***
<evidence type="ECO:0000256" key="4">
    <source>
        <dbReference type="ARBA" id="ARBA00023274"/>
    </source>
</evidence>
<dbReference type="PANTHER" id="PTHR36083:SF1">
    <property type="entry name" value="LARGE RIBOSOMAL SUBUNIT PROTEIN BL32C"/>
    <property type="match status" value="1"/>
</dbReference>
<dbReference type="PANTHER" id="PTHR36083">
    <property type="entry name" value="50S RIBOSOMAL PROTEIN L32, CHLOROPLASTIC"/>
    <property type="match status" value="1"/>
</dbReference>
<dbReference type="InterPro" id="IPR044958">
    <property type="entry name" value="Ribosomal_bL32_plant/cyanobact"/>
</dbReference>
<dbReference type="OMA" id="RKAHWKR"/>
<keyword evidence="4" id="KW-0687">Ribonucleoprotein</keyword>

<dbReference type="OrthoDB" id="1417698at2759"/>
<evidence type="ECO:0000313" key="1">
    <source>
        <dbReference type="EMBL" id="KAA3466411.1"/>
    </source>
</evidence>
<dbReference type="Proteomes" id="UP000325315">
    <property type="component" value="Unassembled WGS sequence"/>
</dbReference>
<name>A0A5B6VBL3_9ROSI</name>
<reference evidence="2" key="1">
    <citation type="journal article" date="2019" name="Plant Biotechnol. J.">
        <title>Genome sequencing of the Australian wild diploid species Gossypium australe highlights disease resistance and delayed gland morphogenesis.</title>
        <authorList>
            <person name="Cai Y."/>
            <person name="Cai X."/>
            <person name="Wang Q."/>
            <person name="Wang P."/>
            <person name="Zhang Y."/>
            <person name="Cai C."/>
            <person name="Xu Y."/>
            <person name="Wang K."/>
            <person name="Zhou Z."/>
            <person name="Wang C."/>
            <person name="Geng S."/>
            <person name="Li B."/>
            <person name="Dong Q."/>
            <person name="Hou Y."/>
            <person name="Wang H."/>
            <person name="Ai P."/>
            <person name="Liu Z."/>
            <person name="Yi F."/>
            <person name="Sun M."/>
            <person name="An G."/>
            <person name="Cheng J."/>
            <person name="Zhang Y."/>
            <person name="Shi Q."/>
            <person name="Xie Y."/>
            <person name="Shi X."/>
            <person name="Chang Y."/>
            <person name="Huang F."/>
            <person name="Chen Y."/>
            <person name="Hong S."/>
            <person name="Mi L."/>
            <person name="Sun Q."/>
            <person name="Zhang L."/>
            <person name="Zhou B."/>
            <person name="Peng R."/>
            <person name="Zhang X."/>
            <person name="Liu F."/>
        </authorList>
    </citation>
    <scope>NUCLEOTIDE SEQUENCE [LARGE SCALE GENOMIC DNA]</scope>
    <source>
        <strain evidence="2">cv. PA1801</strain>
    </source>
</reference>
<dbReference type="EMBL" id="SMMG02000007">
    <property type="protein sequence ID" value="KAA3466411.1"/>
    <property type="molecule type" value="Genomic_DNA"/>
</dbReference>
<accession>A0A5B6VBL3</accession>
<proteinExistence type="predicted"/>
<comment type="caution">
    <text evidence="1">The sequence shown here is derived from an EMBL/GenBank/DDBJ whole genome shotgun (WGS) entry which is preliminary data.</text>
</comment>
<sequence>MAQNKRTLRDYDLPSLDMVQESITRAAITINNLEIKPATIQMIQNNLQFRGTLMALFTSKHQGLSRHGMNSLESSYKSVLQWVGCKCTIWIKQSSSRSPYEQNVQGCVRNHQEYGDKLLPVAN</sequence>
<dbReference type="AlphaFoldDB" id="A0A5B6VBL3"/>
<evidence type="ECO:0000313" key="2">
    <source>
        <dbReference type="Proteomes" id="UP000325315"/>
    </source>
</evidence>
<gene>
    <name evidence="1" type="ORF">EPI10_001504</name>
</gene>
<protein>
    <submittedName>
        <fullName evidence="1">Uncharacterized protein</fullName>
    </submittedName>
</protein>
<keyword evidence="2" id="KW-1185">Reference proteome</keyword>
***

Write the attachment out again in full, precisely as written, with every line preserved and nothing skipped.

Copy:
<evidence type="ECO:0000256" key="4">
    <source>
        <dbReference type="ARBA" id="ARBA00023274"/>
    </source>
</evidence>
<dbReference type="PANTHER" id="PTHR36083:SF1">
    <property type="entry name" value="LARGE RIBOSOMAL SUBUNIT PROTEIN BL32C"/>
    <property type="match status" value="1"/>
</dbReference>
<dbReference type="PANTHER" id="PTHR36083">
    <property type="entry name" value="50S RIBOSOMAL PROTEIN L32, CHLOROPLASTIC"/>
    <property type="match status" value="1"/>
</dbReference>
<dbReference type="InterPro" id="IPR044958">
    <property type="entry name" value="Ribosomal_bL32_plant/cyanobact"/>
</dbReference>
<dbReference type="OMA" id="RKAHWKR"/>
<keyword evidence="4" id="KW-0687">Ribonucleoprotein</keyword>

<dbReference type="OrthoDB" id="1417698at2759"/>
<evidence type="ECO:0000313" key="1">
    <source>
        <dbReference type="EMBL" id="KAA3466411.1"/>
    </source>
</evidence>
<dbReference type="Proteomes" id="UP000325315">
    <property type="component" value="Unassembled WGS sequence"/>
</dbReference>
<name>A0A5B6VBL3_9ROSI</name>
<reference evidence="2" key="1">
    <citation type="journal article" date="2019" name="Plant Biotechnol. J.">
        <title>Genome sequencing of the Australian wild diploid species Gossypium australe highlights disease resistance and delayed gland morphogenesis.</title>
        <authorList>
            <person name="Cai Y."/>
            <person name="Cai X."/>
            <person name="Wang Q."/>
            <person name="Wang P."/>
            <person name="Zhang Y."/>
            <person name="Cai C."/>
            <person name="Xu Y."/>
            <person name="Wang K."/>
            <person name="Zhou Z."/>
            <person name="Wang C."/>
            <person name="Geng S."/>
            <person name="Li B."/>
            <person name="Dong Q."/>
            <person name="Hou Y."/>
            <person name="Wang H."/>
            <person name="Ai P."/>
            <person name="Liu Z."/>
            <person name="Yi F."/>
            <person name="Sun M."/>
            <person name="An G."/>
            <person name="Cheng J."/>
            <person name="Zhang Y."/>
            <person name="Shi Q."/>
            <person name="Xie Y."/>
            <person name="Shi X."/>
            <person name="Chang Y."/>
            <person name="Huang F."/>
            <person name="Chen Y."/>
            <person name="Hong S."/>
            <person name="Mi L."/>
            <person name="Sun Q."/>
            <person name="Zhang L."/>
            <person name="Zhou B."/>
            <person name="Peng R."/>
            <person name="Zhang X."/>
            <person name="Liu F."/>
        </authorList>
    </citation>
    <scope>NUCLEOTIDE SEQUENCE [LARGE SCALE GENOMIC DNA]</scope>
    <source>
        <strain evidence="2">cv. PA1801</strain>
    </source>
</reference>
<dbReference type="EMBL" id="SMMG02000007">
    <property type="protein sequence ID" value="KAA3466411.1"/>
    <property type="molecule type" value="Genomic_DNA"/>
</dbReference>
<accession>A0A5B6VBL3</accession>
<proteinExistence type="predicted"/>
<comment type="caution">
    <text evidence="1">The sequence shown here is derived from an EMBL/GenBank/DDBJ whole genome shotgun (WGS) entry which is preliminary data.</text>
</comment>
<sequence>MAQNKRTLRDYDLPSLDMVQESITRAAITINNLEIKPATIQMIQNNLQFRGTLMALFTSKHQGLSRHGMNSLESSYKSVLQWVGCKCTIWIKQSSSRSPYEQNVQGCVRNHQEYGDKLLPVAN</sequence>
<dbReference type="AlphaFoldDB" id="A0A5B6VBL3"/>
<evidence type="ECO:0000313" key="2">
    <source>
        <dbReference type="Proteomes" id="UP000325315"/>
    </source>
</evidence>
<gene>
    <name evidence="1" type="ORF">EPI10_001504</name>
</gene>
<protein>
    <submittedName>
        <fullName evidence="1">Uncharacterized protein</fullName>
    </submittedName>
</protein>
<keyword evidence="2" id="KW-1185">Reference proteome</keyword>